Thursday, 5 January 2012

Book Review: Archon by Sabrina Benulis

Pros: interesting setting and angel mythology, attention to detail

Cons: melodramatic, some world building information is obscured/left out

Luz is a dark and stormy island city owned by the Vatican.  It is a refuge for blood heads, one of whom is prophesied to be a reincarnated angel whose death started the war in heaven, and whose rebirth will cause the end of everything by opening the Book of Raziel.  Angela Mathers is a blood head, plagued by visions of angels and in Luz to study at the West Wood Academy.  Her arrival casts the current reigning socialite's position as the Ruin in doubt and leads to a showdown between the two women.  Angela however, has no desire to be the Ruin.  All she wants is to see her angels in the flesh.  A goal she will do anything to fulfill.

This is a high Gothic novel.  The settings are dark and rainy, filled with detailed images of gargoyles and old churches.  I've put melodramatic in the con category as I'm not a fan of soap opera style drama, and there's a lot of that here.  Gothic fiction requires drama though, so there's no getting away from who's sleeping with whom and who killed whom.  Archon has a fair number of dramatic pauses and dire pronouncements.  Once you add in the stark red on black and white colour scheme, the book put me in mind of the film Bram Stoker's Dracula by Francis Ford Coppola.  Indeed, this book would make a spectacular film, with the emphasis on spectacle.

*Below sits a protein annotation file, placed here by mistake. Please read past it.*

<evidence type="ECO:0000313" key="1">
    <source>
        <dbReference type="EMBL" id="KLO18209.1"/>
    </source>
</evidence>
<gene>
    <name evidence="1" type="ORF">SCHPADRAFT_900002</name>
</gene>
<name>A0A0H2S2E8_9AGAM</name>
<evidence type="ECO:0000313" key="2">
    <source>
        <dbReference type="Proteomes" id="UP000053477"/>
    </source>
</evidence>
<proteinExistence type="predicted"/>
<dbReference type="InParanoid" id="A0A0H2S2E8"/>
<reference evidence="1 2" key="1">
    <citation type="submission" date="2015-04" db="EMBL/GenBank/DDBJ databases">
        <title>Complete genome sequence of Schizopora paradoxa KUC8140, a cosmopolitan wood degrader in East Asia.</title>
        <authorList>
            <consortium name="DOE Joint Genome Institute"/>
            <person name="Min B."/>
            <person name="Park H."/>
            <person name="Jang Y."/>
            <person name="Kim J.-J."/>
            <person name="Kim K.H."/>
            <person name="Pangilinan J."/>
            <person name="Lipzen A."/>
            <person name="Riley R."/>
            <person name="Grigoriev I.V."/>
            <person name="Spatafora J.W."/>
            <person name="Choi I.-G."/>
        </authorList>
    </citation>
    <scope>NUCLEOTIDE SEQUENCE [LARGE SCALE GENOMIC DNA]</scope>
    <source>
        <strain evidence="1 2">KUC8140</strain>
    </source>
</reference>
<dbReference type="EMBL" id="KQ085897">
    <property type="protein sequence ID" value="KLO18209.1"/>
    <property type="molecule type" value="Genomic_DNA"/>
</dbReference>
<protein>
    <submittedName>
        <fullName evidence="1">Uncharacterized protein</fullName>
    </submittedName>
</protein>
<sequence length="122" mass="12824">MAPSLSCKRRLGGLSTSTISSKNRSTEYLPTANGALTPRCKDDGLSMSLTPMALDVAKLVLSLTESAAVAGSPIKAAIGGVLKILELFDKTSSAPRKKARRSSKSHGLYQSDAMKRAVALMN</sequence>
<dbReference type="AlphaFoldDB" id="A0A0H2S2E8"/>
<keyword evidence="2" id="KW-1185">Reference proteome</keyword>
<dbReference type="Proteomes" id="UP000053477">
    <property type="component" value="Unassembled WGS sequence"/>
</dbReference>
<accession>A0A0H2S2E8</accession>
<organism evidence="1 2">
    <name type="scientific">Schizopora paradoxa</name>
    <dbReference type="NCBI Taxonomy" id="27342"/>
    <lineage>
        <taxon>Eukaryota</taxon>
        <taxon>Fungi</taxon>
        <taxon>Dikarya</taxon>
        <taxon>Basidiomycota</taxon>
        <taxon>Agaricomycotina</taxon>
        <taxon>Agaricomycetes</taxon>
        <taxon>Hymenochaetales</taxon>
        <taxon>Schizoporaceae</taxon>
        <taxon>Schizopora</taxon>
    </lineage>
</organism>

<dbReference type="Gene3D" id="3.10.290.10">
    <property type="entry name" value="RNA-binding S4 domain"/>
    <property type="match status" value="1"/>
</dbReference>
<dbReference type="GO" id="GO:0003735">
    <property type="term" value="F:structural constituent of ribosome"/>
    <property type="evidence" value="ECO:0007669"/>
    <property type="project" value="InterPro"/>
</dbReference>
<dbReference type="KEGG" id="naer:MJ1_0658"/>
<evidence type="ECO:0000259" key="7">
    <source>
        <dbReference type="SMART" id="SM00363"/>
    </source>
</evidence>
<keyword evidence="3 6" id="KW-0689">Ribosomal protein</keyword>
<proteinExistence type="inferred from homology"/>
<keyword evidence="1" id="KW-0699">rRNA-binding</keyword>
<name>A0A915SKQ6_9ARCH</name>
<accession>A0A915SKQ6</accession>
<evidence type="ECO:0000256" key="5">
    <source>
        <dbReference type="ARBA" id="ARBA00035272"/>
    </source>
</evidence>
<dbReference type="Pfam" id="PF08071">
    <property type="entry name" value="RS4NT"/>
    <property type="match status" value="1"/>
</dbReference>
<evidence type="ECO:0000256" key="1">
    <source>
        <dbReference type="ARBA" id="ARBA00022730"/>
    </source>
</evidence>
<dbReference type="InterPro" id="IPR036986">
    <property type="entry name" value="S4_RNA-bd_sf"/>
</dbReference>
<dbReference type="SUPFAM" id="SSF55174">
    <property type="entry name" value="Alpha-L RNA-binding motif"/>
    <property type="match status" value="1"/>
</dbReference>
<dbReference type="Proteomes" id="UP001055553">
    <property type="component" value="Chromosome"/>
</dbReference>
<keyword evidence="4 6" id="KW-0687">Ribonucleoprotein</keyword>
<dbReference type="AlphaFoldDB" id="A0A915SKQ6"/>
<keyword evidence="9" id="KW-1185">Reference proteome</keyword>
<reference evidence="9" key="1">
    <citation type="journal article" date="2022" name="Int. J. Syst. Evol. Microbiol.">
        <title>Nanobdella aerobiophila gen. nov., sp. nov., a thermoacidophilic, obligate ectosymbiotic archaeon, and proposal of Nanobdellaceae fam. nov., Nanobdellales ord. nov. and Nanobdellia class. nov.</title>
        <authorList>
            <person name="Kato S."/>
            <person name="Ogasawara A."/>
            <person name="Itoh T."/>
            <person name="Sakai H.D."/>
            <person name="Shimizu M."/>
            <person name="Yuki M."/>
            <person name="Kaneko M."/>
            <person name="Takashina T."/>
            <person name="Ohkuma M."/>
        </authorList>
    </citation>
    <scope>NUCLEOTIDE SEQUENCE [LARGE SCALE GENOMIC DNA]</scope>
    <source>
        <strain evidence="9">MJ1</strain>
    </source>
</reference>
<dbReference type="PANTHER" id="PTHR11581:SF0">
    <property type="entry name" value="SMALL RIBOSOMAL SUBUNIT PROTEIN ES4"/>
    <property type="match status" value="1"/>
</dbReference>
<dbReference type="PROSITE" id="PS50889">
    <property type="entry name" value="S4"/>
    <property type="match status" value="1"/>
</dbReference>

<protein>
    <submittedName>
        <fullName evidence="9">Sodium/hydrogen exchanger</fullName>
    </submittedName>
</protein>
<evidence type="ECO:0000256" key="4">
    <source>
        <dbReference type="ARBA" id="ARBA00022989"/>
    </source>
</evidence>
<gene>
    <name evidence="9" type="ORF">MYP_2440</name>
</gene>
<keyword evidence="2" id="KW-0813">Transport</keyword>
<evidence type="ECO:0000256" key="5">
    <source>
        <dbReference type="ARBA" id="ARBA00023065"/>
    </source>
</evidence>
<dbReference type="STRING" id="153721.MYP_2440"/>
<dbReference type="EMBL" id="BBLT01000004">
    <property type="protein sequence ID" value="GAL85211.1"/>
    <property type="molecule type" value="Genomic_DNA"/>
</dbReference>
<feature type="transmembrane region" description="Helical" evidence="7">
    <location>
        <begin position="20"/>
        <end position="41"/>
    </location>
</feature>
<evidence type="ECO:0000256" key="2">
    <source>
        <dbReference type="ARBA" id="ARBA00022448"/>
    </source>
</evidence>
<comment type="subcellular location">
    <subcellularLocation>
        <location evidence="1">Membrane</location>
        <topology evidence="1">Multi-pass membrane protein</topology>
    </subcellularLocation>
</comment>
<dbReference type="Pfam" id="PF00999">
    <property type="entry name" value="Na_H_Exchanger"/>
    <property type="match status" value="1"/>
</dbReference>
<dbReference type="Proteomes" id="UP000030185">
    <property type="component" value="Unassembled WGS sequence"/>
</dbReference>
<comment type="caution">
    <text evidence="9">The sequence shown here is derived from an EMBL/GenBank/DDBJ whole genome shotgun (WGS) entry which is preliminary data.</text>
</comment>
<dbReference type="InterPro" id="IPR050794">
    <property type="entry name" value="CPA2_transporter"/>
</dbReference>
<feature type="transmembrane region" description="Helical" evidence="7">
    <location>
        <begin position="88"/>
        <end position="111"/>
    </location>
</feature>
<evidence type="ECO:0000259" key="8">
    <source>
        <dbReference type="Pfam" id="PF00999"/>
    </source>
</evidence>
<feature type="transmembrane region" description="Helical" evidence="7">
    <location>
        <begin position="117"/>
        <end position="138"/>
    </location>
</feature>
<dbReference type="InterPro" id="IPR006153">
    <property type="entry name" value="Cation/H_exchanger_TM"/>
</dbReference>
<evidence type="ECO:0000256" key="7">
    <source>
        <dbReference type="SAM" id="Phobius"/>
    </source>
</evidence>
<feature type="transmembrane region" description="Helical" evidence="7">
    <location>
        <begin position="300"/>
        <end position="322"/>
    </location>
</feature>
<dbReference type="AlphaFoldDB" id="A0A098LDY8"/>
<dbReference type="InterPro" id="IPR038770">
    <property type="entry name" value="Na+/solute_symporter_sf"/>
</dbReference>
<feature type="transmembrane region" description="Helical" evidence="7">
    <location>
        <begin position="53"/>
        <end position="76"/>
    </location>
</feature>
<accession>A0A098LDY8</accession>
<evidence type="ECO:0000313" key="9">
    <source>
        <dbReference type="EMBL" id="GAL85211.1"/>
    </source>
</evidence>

Despite using the Vatican as the religious entity on the island, this book does not use canonical Catholic dogma for its view of heaven and hell.  Forget what you think you know and allow the book to show you a new vision of angels and demons.  It's a terrifying one, but extremely interesting.  I especially liked Benulis's take on the Jinn and her fae/angel connection (though I'd have liked more information about that).  And her twist regarding Lucifer is fantastic.

Having said that, there are a few gaps in the world building.  For example, it's not clear what benefits the priests got from allowing Stephenie's coven to exist, beyond keeping an eye on them.  And at one point Israfel's Thrones do something to Brendan but it's not clear what, beyond that it's painful.  On the other hand, these don't impact the main plot and may have been left obscure on purpose.

Angela is an interesting protagonist.  On the one hand she's tried to commit suicide numerous times as a means of seeing her angels, and is thereby sympathetic.  On the other hand, she has little concern for the people around her and is entirely wrapped up in her own concerns.

If you like Gothic fiction, want to see a new take on angels, or enjoy mythology with a twist, this is the book for you.

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